In the past, people with congenital myasthenic syndromes (CMS) were often told they had myasthenia gravis (MG) and were subjected to years of pointless immunosuppressive therapy.
By identifying the genetic defects that cause CMS, MDA-funded scientists have improved the diagnosis of CMS and discovered drugs that are effective against it.
MDA-supported scientists are continuing to probe the genetic and molecular underpinnings of the various congenital myasthenic syndromes so that specific treatments for these can be developed or refined.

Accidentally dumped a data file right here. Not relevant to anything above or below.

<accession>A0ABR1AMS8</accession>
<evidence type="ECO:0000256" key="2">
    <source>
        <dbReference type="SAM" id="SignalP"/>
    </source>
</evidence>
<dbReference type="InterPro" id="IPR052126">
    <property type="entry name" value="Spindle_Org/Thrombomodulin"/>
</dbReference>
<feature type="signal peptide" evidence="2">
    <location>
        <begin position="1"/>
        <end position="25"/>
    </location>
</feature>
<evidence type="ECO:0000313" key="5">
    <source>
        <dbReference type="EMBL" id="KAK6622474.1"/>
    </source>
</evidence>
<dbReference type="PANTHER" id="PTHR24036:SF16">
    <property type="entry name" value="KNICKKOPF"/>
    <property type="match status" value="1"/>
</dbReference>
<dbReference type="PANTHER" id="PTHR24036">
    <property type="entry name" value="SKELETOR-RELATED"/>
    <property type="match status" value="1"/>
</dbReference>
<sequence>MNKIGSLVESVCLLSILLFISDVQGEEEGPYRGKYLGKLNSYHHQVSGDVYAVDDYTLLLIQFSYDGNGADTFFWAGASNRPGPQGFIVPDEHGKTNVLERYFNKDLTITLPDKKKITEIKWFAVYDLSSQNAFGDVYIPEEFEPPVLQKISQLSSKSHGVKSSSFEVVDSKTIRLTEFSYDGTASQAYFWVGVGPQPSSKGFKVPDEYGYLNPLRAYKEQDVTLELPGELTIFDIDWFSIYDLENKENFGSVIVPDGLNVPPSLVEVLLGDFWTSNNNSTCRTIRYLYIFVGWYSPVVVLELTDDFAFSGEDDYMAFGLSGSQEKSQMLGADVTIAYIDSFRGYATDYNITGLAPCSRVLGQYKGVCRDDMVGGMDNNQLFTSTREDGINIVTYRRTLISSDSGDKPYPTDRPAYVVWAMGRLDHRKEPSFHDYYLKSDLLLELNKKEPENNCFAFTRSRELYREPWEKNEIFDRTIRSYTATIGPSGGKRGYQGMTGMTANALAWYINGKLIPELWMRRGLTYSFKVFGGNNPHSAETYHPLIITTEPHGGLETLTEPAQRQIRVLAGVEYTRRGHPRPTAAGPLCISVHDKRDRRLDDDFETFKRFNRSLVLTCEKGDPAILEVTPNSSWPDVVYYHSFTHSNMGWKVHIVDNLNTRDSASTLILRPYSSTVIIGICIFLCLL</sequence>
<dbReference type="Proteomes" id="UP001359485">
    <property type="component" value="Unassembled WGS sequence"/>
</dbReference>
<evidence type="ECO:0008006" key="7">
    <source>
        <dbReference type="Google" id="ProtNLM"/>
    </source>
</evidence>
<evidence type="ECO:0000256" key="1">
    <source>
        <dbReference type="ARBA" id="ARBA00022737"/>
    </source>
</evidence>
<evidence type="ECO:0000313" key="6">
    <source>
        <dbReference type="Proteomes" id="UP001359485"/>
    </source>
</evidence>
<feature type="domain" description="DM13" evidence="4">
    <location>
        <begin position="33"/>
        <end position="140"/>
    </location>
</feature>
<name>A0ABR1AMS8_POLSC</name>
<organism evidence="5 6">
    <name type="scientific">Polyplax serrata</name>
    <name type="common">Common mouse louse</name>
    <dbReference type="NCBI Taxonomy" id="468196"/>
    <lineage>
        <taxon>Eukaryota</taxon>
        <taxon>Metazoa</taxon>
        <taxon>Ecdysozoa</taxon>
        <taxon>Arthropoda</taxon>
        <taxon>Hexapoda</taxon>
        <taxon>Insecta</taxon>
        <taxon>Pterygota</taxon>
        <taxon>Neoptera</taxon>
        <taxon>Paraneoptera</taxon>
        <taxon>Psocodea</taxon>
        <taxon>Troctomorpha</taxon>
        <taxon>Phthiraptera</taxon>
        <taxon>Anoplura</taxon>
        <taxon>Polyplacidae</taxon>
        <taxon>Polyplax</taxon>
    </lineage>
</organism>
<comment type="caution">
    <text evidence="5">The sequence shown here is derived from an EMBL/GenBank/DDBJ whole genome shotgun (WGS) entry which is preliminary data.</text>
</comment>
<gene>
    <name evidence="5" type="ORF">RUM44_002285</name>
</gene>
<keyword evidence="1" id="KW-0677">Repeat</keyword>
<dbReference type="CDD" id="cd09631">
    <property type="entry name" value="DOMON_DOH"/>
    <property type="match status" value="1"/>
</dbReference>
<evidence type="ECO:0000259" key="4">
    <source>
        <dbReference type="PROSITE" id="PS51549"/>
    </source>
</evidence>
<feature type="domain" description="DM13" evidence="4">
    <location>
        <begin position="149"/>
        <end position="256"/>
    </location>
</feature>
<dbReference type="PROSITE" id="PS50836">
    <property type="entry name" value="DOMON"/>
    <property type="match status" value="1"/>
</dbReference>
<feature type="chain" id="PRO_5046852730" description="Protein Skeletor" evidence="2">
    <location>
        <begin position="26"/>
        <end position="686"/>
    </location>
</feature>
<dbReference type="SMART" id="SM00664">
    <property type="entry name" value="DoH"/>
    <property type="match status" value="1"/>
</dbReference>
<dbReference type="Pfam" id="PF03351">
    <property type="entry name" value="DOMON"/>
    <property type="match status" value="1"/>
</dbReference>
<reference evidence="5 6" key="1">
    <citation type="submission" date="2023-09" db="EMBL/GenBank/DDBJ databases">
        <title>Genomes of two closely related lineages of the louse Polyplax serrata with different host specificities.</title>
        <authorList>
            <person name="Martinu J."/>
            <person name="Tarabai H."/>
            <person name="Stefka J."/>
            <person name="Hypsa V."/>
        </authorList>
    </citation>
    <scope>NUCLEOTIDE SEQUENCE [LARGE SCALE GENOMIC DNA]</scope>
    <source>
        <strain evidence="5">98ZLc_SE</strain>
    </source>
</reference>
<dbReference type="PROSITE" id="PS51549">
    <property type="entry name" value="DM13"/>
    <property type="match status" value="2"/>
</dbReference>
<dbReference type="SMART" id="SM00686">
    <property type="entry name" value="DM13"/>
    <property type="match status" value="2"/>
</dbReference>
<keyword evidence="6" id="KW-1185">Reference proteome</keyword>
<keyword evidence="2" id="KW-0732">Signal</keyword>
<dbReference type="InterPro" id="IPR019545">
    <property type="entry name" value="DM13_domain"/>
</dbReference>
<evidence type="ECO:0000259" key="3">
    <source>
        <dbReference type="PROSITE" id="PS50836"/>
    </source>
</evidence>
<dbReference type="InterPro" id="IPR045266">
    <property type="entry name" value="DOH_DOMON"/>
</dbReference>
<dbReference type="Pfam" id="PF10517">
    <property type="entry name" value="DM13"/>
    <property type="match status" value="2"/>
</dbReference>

Current projects include the development of a new mouse model of a congenital myasthenic syndrome; genetic analysis of a worm with a slow-channel myasthenic syndrome; studies of how the nerve-muscle junction forms; and overall methods to improve the diagnosis, treatment and prevention of congenital myasthenic syndromes.
For more, read the Quest article Managing Myasthenia.